The analytical data reveals, that two global superpowers – the United States and China – may have crypto investments on a governmental level.
China is the second-biggest BTC holder after Grayscale ($37B worth of BTC), while the US ranks seventh. According to such data, each of them holds under 1% of Bitcoin’s total supply and is among the rare governments openly declaring their Bitcoin investments.
Most of their counterparts around the world seem to keep silent on the subject of crypto investments. Such a position could mean that they do not disclose their crypto holdings or do not have any.
That may be logical, considering that multiple governments worldwide are working towards their own digital currencies.
From Japan to Latin American countries – dozens of governments are exploring the issuance of their very own central bank digital coins (CBDCs). For now, China is one of the leaders in the race. The country tested its digital yuan in live pilots and plans to make it available at the 2022 Winter Olympics.
Despite these developments, governments worldwide also support various blockchain projects. That could lead to assumptions of a positive official attitude and possible investments in altcoins. Let’s take a look at which countries may have preferences for what coins.
Ethiopia’s government signed a historic deal with IOHK, the company behind Cardano, this April. The partnership brings 5 million Ethiopian students to the Cardano blockchain to track their academic performance.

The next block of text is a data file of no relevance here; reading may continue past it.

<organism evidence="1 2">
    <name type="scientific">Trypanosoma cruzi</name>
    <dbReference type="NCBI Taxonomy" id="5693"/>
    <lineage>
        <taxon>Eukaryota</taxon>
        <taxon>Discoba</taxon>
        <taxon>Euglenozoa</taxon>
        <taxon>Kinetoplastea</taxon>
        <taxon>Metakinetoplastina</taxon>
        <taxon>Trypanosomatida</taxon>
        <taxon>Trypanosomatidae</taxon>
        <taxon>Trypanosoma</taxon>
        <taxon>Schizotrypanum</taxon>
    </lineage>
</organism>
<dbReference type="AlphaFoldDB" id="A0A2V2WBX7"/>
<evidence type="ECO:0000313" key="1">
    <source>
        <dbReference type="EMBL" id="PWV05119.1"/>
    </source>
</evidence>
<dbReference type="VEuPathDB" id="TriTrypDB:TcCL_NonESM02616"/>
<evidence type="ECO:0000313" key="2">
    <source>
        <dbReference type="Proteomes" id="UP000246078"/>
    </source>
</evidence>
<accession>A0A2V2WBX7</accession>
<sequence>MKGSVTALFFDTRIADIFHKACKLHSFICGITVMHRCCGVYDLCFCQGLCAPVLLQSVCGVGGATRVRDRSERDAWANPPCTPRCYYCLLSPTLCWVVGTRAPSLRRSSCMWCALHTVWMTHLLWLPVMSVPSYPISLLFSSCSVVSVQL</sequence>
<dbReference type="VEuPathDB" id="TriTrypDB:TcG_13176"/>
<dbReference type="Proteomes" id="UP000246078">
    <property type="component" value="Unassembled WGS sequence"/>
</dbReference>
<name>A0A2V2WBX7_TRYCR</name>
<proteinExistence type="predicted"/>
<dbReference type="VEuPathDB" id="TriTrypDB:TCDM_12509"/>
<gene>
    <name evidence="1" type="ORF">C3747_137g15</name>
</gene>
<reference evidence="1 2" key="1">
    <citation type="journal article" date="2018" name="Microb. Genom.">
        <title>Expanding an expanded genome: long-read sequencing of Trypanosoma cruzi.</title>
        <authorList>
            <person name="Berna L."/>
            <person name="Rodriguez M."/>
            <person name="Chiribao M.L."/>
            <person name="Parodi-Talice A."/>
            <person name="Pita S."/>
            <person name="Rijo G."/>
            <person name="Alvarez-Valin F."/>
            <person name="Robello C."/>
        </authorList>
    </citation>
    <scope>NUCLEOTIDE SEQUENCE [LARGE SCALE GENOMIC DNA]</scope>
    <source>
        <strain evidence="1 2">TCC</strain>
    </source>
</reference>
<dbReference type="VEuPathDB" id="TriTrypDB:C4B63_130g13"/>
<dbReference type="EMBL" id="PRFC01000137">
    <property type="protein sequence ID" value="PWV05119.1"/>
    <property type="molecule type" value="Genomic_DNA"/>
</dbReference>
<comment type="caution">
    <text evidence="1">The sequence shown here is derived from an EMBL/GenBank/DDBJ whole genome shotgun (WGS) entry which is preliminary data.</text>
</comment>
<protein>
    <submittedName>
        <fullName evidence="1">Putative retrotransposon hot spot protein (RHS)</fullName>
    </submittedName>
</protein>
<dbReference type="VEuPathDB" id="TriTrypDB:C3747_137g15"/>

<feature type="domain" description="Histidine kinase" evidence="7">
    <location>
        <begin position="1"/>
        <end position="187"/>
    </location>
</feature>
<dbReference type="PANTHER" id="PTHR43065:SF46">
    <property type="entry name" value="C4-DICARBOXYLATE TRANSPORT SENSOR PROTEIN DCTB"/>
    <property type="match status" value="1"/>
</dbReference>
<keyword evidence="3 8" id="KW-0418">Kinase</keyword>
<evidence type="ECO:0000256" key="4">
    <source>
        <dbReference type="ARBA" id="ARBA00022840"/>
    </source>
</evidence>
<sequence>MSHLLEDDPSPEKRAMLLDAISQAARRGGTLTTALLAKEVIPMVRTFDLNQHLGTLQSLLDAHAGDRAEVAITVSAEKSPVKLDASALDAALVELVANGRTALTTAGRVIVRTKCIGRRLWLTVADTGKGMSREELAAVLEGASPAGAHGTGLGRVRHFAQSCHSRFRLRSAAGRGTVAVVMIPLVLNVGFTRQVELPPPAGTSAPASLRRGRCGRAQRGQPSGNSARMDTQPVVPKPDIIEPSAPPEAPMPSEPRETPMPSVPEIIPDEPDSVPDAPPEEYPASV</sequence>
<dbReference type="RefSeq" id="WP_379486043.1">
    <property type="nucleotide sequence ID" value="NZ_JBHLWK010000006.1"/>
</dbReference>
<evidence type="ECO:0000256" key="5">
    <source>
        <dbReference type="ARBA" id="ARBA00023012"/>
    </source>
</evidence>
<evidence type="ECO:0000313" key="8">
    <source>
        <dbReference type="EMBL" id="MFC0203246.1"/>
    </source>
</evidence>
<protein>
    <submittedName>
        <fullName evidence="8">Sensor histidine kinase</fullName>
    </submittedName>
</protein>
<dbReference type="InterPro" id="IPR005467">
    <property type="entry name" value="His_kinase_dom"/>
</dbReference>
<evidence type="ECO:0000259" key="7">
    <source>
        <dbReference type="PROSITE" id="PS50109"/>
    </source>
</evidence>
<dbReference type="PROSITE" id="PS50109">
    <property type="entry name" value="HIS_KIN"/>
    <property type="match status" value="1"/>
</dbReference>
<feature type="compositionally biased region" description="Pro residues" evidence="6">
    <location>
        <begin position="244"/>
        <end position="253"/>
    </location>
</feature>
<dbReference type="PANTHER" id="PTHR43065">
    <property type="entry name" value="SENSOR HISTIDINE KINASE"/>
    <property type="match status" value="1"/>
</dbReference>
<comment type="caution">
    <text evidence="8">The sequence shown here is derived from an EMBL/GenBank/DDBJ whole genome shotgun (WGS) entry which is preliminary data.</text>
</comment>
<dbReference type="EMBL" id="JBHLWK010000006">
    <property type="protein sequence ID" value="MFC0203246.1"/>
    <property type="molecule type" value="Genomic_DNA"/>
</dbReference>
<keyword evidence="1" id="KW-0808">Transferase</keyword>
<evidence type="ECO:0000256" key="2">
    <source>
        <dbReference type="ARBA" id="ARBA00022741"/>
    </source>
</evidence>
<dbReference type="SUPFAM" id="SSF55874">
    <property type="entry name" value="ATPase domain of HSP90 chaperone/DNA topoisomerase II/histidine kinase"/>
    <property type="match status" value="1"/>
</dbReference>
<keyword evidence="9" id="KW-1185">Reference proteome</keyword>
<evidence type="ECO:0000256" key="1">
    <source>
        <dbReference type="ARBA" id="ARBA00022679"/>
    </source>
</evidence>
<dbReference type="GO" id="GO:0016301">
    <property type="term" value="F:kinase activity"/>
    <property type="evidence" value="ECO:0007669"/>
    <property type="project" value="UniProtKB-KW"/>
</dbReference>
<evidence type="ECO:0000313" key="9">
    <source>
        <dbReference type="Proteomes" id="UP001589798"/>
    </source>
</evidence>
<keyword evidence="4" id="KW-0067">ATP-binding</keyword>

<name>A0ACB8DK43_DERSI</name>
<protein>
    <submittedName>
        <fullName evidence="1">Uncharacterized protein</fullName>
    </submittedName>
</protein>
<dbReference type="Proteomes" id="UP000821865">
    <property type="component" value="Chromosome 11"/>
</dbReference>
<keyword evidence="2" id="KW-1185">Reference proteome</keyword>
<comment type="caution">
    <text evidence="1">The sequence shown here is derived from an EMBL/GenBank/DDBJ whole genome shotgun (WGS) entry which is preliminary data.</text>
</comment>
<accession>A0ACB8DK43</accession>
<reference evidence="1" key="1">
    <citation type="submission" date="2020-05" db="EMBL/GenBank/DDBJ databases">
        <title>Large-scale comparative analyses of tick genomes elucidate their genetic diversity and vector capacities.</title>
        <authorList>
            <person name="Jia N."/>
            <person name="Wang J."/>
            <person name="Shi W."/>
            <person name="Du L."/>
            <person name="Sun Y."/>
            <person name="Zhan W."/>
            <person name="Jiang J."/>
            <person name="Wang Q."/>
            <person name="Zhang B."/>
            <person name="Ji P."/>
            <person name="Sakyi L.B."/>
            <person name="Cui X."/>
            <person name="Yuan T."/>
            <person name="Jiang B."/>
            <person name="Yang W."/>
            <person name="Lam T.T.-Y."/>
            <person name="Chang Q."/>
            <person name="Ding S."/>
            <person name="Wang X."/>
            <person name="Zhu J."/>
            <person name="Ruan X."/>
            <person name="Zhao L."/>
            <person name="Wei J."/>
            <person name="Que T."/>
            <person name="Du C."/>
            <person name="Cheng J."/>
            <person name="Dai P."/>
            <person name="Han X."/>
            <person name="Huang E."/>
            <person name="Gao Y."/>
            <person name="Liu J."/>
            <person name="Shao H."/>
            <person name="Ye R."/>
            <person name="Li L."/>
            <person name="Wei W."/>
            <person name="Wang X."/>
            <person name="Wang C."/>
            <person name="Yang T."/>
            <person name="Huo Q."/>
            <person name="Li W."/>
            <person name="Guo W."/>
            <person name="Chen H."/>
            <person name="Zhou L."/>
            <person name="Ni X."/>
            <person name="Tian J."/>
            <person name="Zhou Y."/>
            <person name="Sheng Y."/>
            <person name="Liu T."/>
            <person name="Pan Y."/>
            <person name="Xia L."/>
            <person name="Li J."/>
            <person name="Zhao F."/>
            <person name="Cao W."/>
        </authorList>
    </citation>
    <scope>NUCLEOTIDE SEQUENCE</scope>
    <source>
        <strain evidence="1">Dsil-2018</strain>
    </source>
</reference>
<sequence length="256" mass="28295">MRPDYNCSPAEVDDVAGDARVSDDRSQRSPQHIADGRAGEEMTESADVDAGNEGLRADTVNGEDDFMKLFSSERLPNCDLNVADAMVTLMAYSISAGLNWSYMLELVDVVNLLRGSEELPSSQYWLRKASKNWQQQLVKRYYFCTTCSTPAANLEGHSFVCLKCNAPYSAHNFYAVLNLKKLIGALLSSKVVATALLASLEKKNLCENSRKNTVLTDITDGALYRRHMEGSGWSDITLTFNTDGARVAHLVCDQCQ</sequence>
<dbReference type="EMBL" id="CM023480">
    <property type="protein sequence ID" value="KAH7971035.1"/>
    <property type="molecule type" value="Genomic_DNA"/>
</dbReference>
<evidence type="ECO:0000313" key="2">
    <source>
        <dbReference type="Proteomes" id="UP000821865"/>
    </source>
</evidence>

The country has a population of 117 million, and a growing number of locals are turning towards digital currencies due to increasing inflation. The government has not issued any crypto regulation laws yet.
The general governmental attitude towards cryptocurrencies is highly positive in Switzerland. The country has no state-backed digital currency nor clear plans to issue any. However, its region of Zug, nicknamed “Crypto Valley,” has started accepting Bitcoin and Ethereum for tax payments from this February.
Officially, Japan has no investments in Ripple’s XRP. The coin is currently embroiled in a lawsuit with the US Securities and Exchange Commission (SEC). The authority accuses the firm of selling $1.3 billion of XRP as an unregistered security. In the meantime, Japan’s securities regulator FSA considers XRP to be not a security but a cryptocurrency.
The Japanese financial firm SBI Holdings is one of Ripple’s investors and business partners. SBI Holdings aims to revive the country’s regional banks, which are struggling with an aging society and pandemic issues.
While countries do not disclose voluntary crypto investments, the legal way to add some to the national treasury is… confiscation. South Korea punished its cryptocurrency tax evaders last month and now holds over $22 million worth of digital coins.
The national budget filled up with $4.18 million worth of Bitcoin, as well as Dragon Vein and Ripple (over $3.52 million of each), Ethereum ($2.2 million), and Stellar ($1.98 million).
On the Flipside
- While a long list of governments worldwide is planning to issue digital currencies, others, including most recently Nigeria and India, have banned their financial institutions and citizens from trading crypto.
- One of the reasons is because such governments believe cryptocurrencies fund illegal activities.
- People in undemocratic regimes see digital currencies as a tool to avoid government control. They shift to cryptos when their native currencies start losing value due to inflation.